Among the different titles the Princes of Elephantine had, that of “overseers of dragomans” has drawn the attention of researchers in the history of interpretation. This title has always appeared as a recognition of the status and importance interpreters enjoyed in Ancient Egypt. The denomination “overseer of dragomans” is the translation that Sir Alan Gardiner proposed of inscriptions found in different regions of Ancient Egypt, among which the island of Elephantine. In 1960, Goedicke criticised Gardiner’s translation on the basis of historical and linguistic reasons. His objections, unknown to the Interpreting Studies community until today, seem to deny the role of the Princes of Elephantine as “overseers of dragomans”.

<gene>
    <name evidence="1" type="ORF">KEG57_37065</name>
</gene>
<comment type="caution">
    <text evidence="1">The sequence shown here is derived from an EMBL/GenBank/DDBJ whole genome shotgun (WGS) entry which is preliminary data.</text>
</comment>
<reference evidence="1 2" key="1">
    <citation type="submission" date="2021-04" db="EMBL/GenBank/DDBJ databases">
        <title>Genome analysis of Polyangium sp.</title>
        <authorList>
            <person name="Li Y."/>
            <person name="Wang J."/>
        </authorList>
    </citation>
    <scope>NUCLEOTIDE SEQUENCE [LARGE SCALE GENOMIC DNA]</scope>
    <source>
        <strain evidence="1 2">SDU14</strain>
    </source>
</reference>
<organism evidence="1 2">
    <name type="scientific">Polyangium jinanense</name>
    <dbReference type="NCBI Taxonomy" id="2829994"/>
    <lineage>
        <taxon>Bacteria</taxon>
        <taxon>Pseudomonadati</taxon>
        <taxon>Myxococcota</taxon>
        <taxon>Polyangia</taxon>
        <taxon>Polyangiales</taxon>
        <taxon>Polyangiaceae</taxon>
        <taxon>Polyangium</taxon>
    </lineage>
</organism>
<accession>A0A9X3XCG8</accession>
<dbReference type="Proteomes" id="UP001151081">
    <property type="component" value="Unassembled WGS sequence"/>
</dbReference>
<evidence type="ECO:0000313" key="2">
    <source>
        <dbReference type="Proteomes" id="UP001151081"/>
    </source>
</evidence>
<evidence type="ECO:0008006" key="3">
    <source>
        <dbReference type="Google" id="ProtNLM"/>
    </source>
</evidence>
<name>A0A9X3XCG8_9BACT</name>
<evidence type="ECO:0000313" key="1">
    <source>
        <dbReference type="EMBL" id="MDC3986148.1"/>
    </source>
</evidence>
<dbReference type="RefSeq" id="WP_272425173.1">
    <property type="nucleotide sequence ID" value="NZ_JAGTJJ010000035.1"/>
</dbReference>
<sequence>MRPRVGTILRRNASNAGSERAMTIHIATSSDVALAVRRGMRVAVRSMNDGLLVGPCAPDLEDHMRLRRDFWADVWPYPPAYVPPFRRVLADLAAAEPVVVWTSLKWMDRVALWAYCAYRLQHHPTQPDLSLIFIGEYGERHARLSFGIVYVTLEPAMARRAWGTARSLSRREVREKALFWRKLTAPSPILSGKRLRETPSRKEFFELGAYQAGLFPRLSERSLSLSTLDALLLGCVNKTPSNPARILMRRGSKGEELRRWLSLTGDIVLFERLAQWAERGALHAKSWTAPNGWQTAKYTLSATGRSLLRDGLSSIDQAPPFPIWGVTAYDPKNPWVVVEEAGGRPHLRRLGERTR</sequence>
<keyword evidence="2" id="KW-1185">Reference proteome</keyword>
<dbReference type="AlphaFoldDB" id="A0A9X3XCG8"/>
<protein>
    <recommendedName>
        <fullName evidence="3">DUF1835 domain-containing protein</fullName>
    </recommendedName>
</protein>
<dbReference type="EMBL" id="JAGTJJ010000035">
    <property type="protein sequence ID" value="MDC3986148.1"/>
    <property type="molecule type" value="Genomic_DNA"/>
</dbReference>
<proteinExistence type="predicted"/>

In the past when deaf people had no opportunity to learn to read, write or even speak, the aid of ad hoc ‘interpreters’ was the only means available to communicate with the hearing. This paper seeks to inform practitioners and researchers of spoken language interpreting a little about the historical evolution of interpreting for deaf individuals, about deafness, sign language use, historical developments in deaf education and the emergence of professional sign language interpreting.